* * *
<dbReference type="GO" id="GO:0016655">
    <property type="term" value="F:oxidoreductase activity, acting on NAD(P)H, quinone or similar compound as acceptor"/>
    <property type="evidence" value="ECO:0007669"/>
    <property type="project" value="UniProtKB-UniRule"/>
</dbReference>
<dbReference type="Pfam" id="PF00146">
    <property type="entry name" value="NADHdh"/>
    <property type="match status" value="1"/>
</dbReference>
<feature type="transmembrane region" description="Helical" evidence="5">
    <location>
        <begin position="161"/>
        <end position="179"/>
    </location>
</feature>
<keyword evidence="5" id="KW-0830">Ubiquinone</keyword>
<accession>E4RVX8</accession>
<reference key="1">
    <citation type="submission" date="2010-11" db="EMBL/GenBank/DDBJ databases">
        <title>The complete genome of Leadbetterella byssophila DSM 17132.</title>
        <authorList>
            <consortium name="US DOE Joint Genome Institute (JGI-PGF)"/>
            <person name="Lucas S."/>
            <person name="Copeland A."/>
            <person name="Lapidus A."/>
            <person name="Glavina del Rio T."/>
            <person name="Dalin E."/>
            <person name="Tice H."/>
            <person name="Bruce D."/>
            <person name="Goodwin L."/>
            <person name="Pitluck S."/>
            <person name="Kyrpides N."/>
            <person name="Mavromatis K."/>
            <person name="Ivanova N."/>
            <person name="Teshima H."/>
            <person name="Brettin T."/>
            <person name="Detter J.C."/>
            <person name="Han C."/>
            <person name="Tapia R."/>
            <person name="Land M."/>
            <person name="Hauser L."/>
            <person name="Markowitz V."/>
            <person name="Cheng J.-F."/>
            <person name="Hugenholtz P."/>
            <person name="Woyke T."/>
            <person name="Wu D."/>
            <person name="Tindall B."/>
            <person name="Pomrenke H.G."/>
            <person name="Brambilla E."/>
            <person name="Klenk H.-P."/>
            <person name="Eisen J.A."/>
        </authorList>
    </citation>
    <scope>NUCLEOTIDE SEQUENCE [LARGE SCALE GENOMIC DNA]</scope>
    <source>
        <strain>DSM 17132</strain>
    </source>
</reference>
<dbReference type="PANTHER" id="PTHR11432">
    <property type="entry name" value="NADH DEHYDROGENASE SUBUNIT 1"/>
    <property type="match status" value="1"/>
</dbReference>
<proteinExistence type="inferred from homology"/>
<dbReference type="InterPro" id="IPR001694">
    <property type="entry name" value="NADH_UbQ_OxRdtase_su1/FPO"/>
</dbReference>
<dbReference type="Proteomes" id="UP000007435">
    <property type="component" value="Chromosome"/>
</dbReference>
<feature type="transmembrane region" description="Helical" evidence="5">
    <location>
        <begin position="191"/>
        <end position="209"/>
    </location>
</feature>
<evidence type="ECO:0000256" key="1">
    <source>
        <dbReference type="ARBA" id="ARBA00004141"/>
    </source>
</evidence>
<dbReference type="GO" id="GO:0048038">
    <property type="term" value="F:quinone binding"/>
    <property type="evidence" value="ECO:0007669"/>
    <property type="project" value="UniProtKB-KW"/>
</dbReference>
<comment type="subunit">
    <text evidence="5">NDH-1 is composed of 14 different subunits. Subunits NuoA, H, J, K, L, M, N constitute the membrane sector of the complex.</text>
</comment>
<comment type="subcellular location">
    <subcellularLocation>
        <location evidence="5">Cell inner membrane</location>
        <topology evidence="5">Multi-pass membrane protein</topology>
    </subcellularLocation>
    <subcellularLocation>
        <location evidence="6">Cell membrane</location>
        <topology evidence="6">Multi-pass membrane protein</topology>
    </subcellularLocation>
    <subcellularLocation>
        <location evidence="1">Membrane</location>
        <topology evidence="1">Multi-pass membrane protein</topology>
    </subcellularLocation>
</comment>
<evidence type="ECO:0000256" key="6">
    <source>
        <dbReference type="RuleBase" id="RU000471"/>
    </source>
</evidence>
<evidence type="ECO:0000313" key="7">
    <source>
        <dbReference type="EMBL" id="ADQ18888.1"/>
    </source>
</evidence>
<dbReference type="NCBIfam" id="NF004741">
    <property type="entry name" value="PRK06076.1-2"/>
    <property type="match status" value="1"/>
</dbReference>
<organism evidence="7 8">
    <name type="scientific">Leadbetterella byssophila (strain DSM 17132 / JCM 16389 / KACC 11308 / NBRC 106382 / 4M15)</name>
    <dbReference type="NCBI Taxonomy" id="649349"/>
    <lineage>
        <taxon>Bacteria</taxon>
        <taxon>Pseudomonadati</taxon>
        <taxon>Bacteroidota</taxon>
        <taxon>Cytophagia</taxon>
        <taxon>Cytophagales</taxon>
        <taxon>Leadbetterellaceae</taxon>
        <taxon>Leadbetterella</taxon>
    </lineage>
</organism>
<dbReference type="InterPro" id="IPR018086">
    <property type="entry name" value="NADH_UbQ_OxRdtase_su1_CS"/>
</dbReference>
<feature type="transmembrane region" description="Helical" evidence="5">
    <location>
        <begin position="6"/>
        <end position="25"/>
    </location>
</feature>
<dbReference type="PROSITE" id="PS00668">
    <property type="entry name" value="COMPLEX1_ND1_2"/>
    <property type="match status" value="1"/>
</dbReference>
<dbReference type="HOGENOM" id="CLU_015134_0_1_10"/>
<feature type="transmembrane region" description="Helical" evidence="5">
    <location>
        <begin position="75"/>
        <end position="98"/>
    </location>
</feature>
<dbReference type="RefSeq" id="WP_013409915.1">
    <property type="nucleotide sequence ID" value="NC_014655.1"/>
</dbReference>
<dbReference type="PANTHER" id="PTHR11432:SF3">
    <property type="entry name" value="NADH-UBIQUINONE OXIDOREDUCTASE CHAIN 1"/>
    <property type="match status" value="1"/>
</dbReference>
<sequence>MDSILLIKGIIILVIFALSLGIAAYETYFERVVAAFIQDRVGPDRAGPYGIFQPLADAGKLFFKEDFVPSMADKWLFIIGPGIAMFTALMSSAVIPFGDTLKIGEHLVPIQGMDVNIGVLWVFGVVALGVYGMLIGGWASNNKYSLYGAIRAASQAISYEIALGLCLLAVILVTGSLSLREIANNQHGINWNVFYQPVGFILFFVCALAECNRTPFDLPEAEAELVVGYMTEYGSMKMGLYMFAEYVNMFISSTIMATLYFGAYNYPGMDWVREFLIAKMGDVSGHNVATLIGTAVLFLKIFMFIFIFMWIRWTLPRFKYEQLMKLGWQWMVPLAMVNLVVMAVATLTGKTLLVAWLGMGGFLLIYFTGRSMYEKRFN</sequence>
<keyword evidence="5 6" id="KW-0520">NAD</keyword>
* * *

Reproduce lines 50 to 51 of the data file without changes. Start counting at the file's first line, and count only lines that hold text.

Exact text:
            <person name="Klenk H.-P."/>
            <person name="Eisen J.A."/>